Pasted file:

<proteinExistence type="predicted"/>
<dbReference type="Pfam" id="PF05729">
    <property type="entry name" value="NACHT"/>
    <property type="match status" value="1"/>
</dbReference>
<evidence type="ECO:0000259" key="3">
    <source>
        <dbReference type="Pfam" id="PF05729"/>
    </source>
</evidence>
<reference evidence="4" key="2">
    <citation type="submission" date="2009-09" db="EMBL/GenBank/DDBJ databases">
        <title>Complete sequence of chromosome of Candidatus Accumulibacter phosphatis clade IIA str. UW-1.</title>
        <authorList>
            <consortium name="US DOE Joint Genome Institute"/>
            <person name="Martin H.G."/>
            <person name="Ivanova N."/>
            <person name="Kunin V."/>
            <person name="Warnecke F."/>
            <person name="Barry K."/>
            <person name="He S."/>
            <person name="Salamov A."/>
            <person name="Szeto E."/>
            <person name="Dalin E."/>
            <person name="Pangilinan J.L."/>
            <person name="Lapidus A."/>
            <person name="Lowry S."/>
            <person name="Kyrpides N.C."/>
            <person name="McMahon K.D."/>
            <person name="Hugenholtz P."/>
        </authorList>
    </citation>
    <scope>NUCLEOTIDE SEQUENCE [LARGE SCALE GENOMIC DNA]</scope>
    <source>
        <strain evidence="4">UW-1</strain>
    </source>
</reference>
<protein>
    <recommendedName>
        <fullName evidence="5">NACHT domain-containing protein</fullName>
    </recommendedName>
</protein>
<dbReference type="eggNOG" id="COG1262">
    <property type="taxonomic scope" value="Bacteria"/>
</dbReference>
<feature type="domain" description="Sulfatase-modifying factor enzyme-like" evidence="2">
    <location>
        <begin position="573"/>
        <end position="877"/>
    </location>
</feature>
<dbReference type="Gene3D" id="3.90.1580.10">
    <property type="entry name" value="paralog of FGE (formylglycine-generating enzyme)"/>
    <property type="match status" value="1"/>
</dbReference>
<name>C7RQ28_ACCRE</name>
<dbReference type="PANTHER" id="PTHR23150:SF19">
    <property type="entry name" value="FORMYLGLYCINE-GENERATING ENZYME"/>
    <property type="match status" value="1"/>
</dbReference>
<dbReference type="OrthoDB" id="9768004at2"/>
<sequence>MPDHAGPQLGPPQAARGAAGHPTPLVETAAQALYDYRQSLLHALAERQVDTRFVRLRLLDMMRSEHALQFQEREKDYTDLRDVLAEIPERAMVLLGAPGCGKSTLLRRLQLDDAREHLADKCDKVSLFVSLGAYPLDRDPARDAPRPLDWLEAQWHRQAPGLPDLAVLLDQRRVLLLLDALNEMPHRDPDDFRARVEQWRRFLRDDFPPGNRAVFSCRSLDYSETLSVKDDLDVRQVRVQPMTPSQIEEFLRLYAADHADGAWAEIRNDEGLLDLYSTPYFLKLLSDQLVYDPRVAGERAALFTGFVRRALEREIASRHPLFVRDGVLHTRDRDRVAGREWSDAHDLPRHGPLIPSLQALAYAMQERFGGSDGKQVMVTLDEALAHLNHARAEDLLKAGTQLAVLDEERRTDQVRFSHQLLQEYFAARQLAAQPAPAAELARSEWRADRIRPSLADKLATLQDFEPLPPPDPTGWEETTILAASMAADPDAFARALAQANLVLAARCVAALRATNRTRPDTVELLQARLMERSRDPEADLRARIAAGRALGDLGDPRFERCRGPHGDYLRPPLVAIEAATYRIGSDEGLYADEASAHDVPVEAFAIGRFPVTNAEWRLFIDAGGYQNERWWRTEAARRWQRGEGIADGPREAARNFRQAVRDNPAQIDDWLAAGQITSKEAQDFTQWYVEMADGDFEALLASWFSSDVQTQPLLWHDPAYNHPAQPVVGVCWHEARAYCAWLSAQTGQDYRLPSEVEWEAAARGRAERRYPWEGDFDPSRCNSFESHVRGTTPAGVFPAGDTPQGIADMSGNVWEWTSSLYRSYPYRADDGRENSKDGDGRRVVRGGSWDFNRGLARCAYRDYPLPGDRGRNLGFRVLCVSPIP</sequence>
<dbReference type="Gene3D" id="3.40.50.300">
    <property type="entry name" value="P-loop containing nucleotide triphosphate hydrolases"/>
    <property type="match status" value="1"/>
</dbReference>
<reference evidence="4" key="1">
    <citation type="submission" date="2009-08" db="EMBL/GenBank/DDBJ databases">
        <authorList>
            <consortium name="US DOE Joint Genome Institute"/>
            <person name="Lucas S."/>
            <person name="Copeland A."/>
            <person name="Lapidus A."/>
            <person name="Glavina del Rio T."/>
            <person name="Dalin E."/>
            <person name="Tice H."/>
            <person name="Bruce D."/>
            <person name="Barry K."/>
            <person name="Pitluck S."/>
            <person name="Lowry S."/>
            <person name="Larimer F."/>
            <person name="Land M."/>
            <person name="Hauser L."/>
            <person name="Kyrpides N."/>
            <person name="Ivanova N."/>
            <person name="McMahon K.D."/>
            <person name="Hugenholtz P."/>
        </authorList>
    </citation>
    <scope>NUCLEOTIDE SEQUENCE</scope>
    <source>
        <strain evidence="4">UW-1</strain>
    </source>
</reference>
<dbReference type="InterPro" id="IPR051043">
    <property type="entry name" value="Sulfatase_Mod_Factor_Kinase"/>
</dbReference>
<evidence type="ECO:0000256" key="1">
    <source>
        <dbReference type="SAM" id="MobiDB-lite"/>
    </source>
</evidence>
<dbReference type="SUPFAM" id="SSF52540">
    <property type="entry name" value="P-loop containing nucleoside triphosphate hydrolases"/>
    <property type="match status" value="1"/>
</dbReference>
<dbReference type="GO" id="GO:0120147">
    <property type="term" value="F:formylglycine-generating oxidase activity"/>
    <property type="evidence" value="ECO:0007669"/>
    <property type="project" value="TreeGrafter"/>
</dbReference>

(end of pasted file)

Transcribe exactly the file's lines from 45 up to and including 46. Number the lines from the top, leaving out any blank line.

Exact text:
</dbReference>
<feature type="domain" description="Sulfatase-modifying factor enzyme-like" evidence="2">